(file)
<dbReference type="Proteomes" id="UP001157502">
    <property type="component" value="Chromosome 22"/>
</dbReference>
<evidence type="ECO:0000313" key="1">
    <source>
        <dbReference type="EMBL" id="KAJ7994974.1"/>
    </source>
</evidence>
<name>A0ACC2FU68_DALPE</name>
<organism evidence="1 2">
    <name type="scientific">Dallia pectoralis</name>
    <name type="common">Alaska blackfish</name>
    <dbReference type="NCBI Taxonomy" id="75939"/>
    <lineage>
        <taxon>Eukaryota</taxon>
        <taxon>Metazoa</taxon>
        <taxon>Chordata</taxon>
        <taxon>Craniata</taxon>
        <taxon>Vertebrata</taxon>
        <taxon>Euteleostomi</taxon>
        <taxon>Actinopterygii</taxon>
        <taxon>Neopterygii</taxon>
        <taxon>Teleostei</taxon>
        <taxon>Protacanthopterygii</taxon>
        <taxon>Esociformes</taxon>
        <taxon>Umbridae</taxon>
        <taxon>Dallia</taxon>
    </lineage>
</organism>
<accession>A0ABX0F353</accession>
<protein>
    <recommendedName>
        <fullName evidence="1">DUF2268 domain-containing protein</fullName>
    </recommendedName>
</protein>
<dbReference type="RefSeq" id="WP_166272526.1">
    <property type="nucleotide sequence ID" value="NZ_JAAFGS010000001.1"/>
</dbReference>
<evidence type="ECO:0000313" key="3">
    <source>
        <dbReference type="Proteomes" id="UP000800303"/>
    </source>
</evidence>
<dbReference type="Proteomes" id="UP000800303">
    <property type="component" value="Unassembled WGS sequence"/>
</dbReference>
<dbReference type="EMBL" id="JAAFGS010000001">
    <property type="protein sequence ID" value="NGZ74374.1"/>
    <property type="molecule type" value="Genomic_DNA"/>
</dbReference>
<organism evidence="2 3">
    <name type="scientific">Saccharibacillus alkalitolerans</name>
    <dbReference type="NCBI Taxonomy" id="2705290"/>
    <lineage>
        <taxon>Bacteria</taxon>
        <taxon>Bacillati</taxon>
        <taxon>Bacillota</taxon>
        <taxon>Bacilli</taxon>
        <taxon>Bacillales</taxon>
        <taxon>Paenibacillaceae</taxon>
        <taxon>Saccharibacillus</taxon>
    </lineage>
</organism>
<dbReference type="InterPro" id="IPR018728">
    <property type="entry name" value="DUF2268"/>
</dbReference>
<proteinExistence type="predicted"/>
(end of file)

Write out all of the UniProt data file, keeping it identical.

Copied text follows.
<dbReference type="Proteomes" id="UP001157502">
    <property type="component" value="Chromosome 22"/>
</dbReference>
<evidence type="ECO:0000313" key="1">
    <source>
        <dbReference type="EMBL" id="KAJ7994974.1"/>
    </source>
</evidence>
<name>A0ACC2FU68_DALPE</name>
<organism evidence="1 2">
    <name type="scientific">Dallia pectoralis</name>
    <name type="common">Alaska blackfish</name>
    <dbReference type="NCBI Taxonomy" id="75939"/>
    <lineage>
        <taxon>Eukaryota</taxon>
        <taxon>Metazoa</taxon>
        <taxon>Chordata</taxon>
        <taxon>Craniata</taxon>
        <taxon>Vertebrata</taxon>
        <taxon>Euteleostomi</taxon>
        <taxon>Actinopterygii</taxon>
        <taxon>Neopterygii</taxon>
        <taxon>Teleostei</taxon>
        <taxon>Protacanthopterygii</taxon>
        <taxon>Esociformes</taxon>
        <taxon>Umbridae</taxon>
        <taxon>Dallia</taxon>
    </lineage>
</organism>
<accession>A0ABX0F353</accession>
<protein>
    <recommendedName>
        <fullName evidence="1">DUF2268 domain-containing protein</fullName>
    </recommendedName>
</protein>
<dbReference type="RefSeq" id="WP_166272526.1">
    <property type="nucleotide sequence ID" value="NZ_JAAFGS010000001.1"/>
</dbReference>
<evidence type="ECO:0000313" key="3">
    <source>
        <dbReference type="Proteomes" id="UP000800303"/>
    </source>
</evidence>
<dbReference type="Proteomes" id="UP000800303">
    <property type="component" value="Unassembled WGS sequence"/>
</dbReference>
<dbReference type="EMBL" id="JAAFGS010000001">
    <property type="protein sequence ID" value="NGZ74374.1"/>
    <property type="molecule type" value="Genomic_DNA"/>
</dbReference>
<organism evidence="2 3">
    <name type="scientific">Saccharibacillus alkalitolerans</name>
    <dbReference type="NCBI Taxonomy" id="2705290"/>
    <lineage>
        <taxon>Bacteria</taxon>
        <taxon>Bacillati</taxon>
        <taxon>Bacillota</taxon>
        <taxon>Bacilli</taxon>
        <taxon>Bacillales</taxon>
        <taxon>Paenibacillaceae</taxon>
        <taxon>Saccharibacillus</taxon>
    </lineage>
</organism>
<dbReference type="InterPro" id="IPR018728">
    <property type="entry name" value="DUF2268"/>
</dbReference>
<proteinExistence type="predicted"/>